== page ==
Influenza vaccination is safe and effective for renal transplant patients, according to European researchers.


Investigators at University Hospital Gasthuisberg in Leuven, Belgium, and Erasmus MC, Rotterdam, The Netherlands, compared 165 renal transplant recipients and 41 healthy volunteers who were vaccinated with a standard trivalent inactivated influenza vaccine.

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The researchers defined seroprotection (SP) and seroreponse (SR) as a titer of 40 and higher and a fourfold rise in hemagglutination-inhibiting (HI) antibody titer, respectively. The two groups had similar SR rates, according to a report in the American Journal of Transplantation (2008;8:332-337). Post-vaccination SP rates among the transplant recipients were 92.7%, 78.7%, and 82.9% for A/H1N1, A/HcN2, and B, respectively.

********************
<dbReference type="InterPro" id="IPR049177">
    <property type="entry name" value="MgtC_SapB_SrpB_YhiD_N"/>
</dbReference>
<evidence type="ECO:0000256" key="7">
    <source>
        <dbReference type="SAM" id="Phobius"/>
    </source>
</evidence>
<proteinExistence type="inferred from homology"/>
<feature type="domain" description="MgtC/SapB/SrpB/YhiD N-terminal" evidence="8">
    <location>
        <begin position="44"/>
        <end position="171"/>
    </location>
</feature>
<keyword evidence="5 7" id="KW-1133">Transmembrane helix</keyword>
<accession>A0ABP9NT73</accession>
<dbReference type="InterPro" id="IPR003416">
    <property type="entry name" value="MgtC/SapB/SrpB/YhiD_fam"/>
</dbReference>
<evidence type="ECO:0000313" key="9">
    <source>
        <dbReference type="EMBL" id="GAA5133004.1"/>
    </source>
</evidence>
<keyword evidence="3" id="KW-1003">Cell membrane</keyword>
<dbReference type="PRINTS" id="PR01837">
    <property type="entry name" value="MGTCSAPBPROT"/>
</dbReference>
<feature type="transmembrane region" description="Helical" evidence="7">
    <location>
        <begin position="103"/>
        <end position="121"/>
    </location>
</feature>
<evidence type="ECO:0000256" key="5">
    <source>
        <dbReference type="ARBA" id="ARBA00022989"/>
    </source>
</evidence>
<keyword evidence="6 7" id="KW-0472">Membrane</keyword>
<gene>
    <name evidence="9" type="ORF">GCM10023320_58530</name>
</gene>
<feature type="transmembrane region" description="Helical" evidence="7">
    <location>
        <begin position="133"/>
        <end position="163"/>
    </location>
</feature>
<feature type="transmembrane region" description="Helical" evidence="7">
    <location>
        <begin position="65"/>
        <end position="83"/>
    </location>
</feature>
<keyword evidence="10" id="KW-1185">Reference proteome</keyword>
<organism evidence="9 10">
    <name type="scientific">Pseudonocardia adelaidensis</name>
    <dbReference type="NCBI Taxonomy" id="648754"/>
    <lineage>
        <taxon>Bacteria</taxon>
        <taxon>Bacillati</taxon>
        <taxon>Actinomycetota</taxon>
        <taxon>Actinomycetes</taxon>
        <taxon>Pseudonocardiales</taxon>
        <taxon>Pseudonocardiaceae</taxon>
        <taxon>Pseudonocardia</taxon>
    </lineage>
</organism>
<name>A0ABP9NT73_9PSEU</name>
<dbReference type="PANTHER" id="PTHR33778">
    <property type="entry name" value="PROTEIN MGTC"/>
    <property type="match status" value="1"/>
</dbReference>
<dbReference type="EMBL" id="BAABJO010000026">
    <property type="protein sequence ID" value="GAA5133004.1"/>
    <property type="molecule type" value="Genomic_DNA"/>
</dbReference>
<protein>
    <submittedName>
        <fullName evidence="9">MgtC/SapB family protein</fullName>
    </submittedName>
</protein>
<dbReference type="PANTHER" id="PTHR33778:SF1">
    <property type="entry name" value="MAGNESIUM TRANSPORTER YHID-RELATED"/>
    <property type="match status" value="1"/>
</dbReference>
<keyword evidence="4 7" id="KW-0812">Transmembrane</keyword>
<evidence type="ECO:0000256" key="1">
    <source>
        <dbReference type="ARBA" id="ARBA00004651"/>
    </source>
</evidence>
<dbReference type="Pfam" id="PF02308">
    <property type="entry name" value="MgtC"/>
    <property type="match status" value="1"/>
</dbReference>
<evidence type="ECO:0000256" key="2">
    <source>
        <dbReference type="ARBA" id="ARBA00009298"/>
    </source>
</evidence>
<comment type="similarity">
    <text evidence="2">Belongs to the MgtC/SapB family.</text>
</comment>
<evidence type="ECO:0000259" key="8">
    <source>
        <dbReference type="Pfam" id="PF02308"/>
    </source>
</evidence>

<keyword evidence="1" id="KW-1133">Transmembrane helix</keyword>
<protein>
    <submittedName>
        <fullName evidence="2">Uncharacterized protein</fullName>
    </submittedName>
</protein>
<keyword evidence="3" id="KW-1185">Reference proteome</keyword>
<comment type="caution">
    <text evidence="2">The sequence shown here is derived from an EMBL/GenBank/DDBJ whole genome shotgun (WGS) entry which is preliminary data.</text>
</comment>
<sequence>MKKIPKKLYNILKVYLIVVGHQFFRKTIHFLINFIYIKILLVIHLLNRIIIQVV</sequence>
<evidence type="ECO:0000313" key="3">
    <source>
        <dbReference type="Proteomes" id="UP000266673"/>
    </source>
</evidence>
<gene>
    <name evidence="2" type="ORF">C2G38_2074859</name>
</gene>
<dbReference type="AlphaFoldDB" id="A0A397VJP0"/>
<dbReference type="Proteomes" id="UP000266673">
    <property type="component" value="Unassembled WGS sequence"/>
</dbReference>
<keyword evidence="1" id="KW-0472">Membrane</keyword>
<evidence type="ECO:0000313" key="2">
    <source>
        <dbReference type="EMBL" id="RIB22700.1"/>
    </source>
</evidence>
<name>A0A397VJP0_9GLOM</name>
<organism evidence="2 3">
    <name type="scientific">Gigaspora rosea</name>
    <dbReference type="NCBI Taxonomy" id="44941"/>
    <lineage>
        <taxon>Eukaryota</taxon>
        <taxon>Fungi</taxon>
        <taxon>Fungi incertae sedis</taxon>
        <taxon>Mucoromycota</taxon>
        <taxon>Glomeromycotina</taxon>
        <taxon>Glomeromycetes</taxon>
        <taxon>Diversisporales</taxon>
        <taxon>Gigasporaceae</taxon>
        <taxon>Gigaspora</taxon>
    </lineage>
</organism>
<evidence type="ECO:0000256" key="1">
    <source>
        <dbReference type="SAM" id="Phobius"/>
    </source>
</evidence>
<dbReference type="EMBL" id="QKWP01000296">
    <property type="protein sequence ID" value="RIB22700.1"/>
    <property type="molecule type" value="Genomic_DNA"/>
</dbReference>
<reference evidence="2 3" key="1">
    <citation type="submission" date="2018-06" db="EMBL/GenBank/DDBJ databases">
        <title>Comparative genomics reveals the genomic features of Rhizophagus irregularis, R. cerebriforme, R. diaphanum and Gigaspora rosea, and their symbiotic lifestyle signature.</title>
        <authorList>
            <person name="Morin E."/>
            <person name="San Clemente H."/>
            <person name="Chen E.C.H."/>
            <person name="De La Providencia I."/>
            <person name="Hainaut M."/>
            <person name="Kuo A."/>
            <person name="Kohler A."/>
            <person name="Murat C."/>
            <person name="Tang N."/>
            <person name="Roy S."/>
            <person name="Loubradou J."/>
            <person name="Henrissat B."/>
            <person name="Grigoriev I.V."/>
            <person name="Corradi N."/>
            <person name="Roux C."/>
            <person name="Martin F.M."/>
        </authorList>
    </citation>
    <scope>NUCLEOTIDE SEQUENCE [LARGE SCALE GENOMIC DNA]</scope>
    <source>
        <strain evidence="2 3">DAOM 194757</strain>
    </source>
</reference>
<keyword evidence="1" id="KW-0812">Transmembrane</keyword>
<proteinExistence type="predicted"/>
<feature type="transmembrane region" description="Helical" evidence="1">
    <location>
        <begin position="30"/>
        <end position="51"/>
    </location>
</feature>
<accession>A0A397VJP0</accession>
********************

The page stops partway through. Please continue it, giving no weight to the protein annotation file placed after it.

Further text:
Patients receiving mycophenolate mofetil had a 2.6 to five times lower SR, but they showed good post-vaccination SP rates. A boost dose did not increase SP or SR rates. The vaccinations did not affect allograft function nor did they cause rejection.

A recent study conducted at Vanderbilt University in Nashville, Tenn., found that influenza vaccination was about 25% less effective in renal transplant patients compared with healthy controls, but researchers said they should still receive the vaccine.